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Premier League exit European Super League

A chaotic few day has seen the Premier League’s traditional ‘big six’ all join and then depart the European Super League.

Manchester United, Arsenal, Liverpool, Chelsea, Manchester City and Tottenham made up six of the 12 original ESL clubs alongside Real Madrid, Barcelona, Atletico Madrid, Juventus, Inter Milan and AC Milan.

However, following  that Chelsea and Manchester City had already began to withdraw Arsenal, Tottenham, Manchester United and Liverpool released statements late on Tuesday also confirming their intentions to leave the ESL:

Arsenal, Liverpool, Man Utd and Spurs have all formally withdrawn from the European Super League.

AMAZING. 👏🏻👏🏻👏🏻👏🏻👏🏻 pic.twitter.com/DdLqvhnxJX

— 101 Great Goals (@101greatgoals) April 20, 2021

Should the ‘big six’ be punished?

And though that is of course a big win for the English game, the question still remains over what should happen to the rebel clubs who were looking to join the ESL.

It has been quite apparent from recent press conferences and pre/post-match interviews that the managers of said clubs had little knowledge of their side’s intentions to join the ESL, but does that mean the clubs should all go unpunished?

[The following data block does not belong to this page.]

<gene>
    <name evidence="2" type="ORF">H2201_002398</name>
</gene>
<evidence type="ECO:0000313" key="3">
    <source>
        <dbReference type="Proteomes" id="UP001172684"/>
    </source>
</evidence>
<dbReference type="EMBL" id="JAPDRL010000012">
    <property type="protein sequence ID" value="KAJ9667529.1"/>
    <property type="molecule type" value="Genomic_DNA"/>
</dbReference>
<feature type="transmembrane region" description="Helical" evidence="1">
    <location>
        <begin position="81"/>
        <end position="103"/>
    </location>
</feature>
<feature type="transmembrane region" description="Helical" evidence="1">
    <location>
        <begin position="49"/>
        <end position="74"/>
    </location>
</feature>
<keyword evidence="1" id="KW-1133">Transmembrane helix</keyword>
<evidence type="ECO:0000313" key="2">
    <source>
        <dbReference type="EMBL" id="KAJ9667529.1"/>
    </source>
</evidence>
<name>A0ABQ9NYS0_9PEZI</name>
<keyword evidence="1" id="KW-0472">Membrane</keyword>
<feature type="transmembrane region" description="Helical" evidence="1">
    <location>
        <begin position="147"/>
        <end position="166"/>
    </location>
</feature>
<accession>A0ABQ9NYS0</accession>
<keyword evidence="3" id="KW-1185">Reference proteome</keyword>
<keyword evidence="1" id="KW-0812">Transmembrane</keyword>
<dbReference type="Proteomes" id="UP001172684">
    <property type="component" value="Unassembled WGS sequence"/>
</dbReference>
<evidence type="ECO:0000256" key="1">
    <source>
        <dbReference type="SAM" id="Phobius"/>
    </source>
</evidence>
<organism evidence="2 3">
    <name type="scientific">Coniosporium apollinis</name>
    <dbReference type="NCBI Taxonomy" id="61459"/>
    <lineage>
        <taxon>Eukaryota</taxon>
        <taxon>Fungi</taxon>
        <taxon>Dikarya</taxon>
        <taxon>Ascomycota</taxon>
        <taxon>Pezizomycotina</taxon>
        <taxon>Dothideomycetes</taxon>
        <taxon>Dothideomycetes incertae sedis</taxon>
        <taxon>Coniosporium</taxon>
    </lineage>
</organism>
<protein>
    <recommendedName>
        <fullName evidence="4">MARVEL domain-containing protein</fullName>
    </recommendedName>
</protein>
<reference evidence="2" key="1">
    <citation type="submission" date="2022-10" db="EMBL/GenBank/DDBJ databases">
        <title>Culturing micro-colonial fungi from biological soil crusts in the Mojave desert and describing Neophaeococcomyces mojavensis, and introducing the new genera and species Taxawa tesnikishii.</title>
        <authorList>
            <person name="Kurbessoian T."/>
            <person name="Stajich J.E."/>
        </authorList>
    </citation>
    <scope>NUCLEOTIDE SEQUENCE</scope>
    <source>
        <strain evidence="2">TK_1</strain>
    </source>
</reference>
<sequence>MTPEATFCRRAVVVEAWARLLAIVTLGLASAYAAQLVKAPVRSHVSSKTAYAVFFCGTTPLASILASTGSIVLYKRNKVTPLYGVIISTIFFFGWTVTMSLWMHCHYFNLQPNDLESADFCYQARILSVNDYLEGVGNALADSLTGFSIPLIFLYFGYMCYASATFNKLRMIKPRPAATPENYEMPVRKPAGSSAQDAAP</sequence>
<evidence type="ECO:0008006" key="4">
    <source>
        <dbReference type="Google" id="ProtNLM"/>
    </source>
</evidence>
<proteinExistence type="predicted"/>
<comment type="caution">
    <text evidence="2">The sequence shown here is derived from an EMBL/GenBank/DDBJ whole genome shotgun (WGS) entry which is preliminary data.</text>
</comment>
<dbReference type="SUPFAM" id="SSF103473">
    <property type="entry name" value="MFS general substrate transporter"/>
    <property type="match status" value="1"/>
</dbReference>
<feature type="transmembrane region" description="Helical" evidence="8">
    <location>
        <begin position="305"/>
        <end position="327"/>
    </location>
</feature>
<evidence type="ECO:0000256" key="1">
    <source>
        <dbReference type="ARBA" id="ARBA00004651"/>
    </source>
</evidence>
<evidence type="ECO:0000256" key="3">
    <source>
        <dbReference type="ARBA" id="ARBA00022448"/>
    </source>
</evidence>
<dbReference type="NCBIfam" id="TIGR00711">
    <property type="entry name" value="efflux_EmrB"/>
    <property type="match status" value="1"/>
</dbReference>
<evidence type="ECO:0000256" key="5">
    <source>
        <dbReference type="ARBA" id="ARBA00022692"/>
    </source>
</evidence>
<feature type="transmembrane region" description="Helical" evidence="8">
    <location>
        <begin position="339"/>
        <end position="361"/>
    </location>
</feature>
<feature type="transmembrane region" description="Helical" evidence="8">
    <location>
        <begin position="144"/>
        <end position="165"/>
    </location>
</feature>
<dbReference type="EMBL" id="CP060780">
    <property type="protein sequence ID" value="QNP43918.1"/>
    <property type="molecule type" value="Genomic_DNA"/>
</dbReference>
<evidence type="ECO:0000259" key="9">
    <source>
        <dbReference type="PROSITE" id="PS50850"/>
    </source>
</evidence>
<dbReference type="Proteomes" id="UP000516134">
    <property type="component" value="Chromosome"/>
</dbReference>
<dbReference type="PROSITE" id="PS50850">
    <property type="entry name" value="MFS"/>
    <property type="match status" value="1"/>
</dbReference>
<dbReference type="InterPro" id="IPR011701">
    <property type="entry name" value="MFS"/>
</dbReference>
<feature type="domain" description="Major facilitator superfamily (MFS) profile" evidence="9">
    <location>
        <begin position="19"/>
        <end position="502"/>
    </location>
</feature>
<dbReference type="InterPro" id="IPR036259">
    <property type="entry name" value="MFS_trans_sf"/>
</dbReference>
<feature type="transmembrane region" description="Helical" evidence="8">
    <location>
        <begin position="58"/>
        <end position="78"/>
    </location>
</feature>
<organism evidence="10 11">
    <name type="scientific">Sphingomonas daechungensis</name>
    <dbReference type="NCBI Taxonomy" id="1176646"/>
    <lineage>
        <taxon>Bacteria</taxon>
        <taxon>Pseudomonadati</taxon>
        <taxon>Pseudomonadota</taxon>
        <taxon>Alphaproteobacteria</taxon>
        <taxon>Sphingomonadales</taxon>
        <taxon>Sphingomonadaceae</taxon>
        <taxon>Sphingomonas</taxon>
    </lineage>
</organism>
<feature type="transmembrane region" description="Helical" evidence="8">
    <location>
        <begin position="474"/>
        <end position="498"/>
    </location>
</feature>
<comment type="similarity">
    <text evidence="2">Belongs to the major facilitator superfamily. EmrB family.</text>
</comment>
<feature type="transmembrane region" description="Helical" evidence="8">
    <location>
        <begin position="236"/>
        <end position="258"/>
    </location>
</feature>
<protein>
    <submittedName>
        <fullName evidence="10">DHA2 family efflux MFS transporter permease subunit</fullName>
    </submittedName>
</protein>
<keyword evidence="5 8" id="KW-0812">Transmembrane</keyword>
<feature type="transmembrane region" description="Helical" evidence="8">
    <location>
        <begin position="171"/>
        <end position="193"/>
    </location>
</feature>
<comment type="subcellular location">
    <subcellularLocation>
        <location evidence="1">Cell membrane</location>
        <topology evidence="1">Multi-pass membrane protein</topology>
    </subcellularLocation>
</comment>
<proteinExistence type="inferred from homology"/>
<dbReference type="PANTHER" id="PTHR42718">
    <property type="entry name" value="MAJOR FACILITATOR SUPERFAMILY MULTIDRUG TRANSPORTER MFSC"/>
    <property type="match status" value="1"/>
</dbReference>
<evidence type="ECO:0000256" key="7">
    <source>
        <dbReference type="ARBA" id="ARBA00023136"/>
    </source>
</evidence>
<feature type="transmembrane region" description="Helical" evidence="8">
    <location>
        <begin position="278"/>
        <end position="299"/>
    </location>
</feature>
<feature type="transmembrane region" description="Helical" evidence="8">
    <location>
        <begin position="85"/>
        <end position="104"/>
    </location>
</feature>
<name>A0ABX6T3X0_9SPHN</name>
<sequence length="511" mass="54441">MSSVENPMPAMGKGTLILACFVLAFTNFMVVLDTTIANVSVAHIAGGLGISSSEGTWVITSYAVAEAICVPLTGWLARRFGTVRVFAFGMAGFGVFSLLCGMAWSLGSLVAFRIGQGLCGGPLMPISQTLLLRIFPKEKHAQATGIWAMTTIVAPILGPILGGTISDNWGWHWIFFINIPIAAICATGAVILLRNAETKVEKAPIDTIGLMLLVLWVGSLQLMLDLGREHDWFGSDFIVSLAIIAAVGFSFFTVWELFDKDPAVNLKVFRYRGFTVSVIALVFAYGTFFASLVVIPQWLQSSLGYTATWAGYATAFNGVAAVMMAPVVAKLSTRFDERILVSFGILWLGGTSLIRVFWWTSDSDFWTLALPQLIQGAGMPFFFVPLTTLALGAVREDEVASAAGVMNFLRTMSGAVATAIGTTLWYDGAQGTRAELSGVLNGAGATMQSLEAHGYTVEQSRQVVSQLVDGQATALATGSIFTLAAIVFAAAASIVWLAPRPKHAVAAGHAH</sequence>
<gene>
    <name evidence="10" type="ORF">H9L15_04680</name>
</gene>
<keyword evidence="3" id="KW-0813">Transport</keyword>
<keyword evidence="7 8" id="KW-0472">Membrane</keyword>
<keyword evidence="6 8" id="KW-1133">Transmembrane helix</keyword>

Speaking on Sky Sports on Tuesday, Graeme Souness argued that he doesn’t want to see the clubs punished as all it would do is punish the supporters:

🗣”Who are you punishing? If you punish the club you punish the fans.”

Graeme Souness does not want the fans to suffer for something that the owners brought to the table in regard to the ‘European Super League’ pic.twitter.com/0gFsjRpQ0I

— Football Daily (@footballdaily) April 20, 2021

Now, on Wednesday, Sky are reporting that the other 14 Premier League clubs are divided on whether the ‘big six’ should face sanctions after they abandoned their plans to join the ESL.

It is added that one senior club official has said they want to pursue the possibility of punishments because they feel there has been a clear breach of PL rules, and a precedent must be set to act as a deterrent to possible future breakaways.

The rule being referred to is Premier League Rule L9, which states any member club needs prior written approval by the Board to enter a new competition, with the aforementioned official claiming that rule has been ‘patently broken’ by the six sides who joined and then left the Super League.

 

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